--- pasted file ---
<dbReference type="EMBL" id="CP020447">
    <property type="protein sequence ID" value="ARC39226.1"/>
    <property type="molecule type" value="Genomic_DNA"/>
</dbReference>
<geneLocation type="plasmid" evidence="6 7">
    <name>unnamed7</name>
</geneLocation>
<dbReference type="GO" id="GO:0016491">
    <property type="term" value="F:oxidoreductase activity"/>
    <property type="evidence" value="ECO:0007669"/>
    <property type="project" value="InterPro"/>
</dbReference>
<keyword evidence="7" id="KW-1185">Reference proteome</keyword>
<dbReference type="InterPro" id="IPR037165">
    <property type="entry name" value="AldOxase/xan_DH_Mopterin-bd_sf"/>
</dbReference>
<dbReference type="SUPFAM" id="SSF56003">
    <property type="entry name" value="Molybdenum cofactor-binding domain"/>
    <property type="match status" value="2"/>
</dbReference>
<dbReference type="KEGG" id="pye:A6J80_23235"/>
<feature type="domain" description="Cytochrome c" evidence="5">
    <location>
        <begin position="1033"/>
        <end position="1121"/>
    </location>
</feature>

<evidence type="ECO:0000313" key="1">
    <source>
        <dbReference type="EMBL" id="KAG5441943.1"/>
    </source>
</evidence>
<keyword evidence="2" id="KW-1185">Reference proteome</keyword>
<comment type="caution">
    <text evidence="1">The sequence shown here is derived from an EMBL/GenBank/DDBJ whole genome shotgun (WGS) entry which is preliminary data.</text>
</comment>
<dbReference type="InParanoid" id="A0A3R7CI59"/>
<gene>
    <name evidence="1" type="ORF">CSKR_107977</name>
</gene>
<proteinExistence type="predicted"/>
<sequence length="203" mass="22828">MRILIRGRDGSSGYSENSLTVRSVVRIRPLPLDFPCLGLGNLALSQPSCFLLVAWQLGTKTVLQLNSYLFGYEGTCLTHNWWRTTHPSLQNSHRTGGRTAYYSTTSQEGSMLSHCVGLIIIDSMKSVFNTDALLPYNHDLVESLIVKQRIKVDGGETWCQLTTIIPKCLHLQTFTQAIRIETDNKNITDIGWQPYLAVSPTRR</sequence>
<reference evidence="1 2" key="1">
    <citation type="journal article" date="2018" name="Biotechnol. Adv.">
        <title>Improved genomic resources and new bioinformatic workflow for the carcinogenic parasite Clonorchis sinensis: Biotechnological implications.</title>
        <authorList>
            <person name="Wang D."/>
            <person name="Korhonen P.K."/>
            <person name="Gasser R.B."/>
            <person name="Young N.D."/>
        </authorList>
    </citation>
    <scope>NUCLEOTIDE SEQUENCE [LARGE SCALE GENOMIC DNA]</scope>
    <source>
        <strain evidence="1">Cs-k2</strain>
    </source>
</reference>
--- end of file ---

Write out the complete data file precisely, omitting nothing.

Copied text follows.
<dbReference type="EMBL" id="CP020447">
    <property type="protein sequence ID" value="ARC39226.1"/>
    <property type="molecule type" value="Genomic_DNA"/>
</dbReference>
<geneLocation type="plasmid" evidence="6 7">
    <name>unnamed7</name>
</geneLocation>
<dbReference type="GO" id="GO:0016491">
    <property type="term" value="F:oxidoreductase activity"/>
    <property type="evidence" value="ECO:0007669"/>
    <property type="project" value="InterPro"/>
</dbReference>
<keyword evidence="7" id="KW-1185">Reference proteome</keyword>
<dbReference type="InterPro" id="IPR037165">
    <property type="entry name" value="AldOxase/xan_DH_Mopterin-bd_sf"/>
</dbReference>
<dbReference type="SUPFAM" id="SSF56003">
    <property type="entry name" value="Molybdenum cofactor-binding domain"/>
    <property type="match status" value="2"/>
</dbReference>
<dbReference type="KEGG" id="pye:A6J80_23235"/>
<feature type="domain" description="Cytochrome c" evidence="5">
    <location>
        <begin position="1033"/>
        <end position="1121"/>
    </location>
</feature>

<evidence type="ECO:0000313" key="1">
    <source>
        <dbReference type="EMBL" id="KAG5441943.1"/>
    </source>
</evidence>
<keyword evidence="2" id="KW-1185">Reference proteome</keyword>
<comment type="caution">
    <text evidence="1">The sequence shown here is derived from an EMBL/GenBank/DDBJ whole genome shotgun (WGS) entry which is preliminary data.</text>
</comment>
<dbReference type="InParanoid" id="A0A3R7CI59"/>
<gene>
    <name evidence="1" type="ORF">CSKR_107977</name>
</gene>
<proteinExistence type="predicted"/>
<sequence length="203" mass="22828">MRILIRGRDGSSGYSENSLTVRSVVRIRPLPLDFPCLGLGNLALSQPSCFLLVAWQLGTKTVLQLNSYLFGYEGTCLTHNWWRTTHPSLQNSHRTGGRTAYYSTTSQEGSMLSHCVGLIIIDSMKSVFNTDALLPYNHDLVESLIVKQRIKVDGGETWCQLTTIIPKCLHLQTFTQAIRIETDNKNITDIGWQPYLAVSPTRR</sequence>
<reference evidence="1 2" key="1">
    <citation type="journal article" date="2018" name="Biotechnol. Adv.">
        <title>Improved genomic resources and new bioinformatic workflow for the carcinogenic parasite Clonorchis sinensis: Biotechnological implications.</title>
        <authorList>
            <person name="Wang D."/>
            <person name="Korhonen P.K."/>
            <person name="Gasser R.B."/>
            <person name="Young N.D."/>
        </authorList>
    </citation>
    <scope>NUCLEOTIDE SEQUENCE [LARGE SCALE GENOMIC DNA]</scope>
    <source>
        <strain evidence="1">Cs-k2</strain>
    </source>
</reference>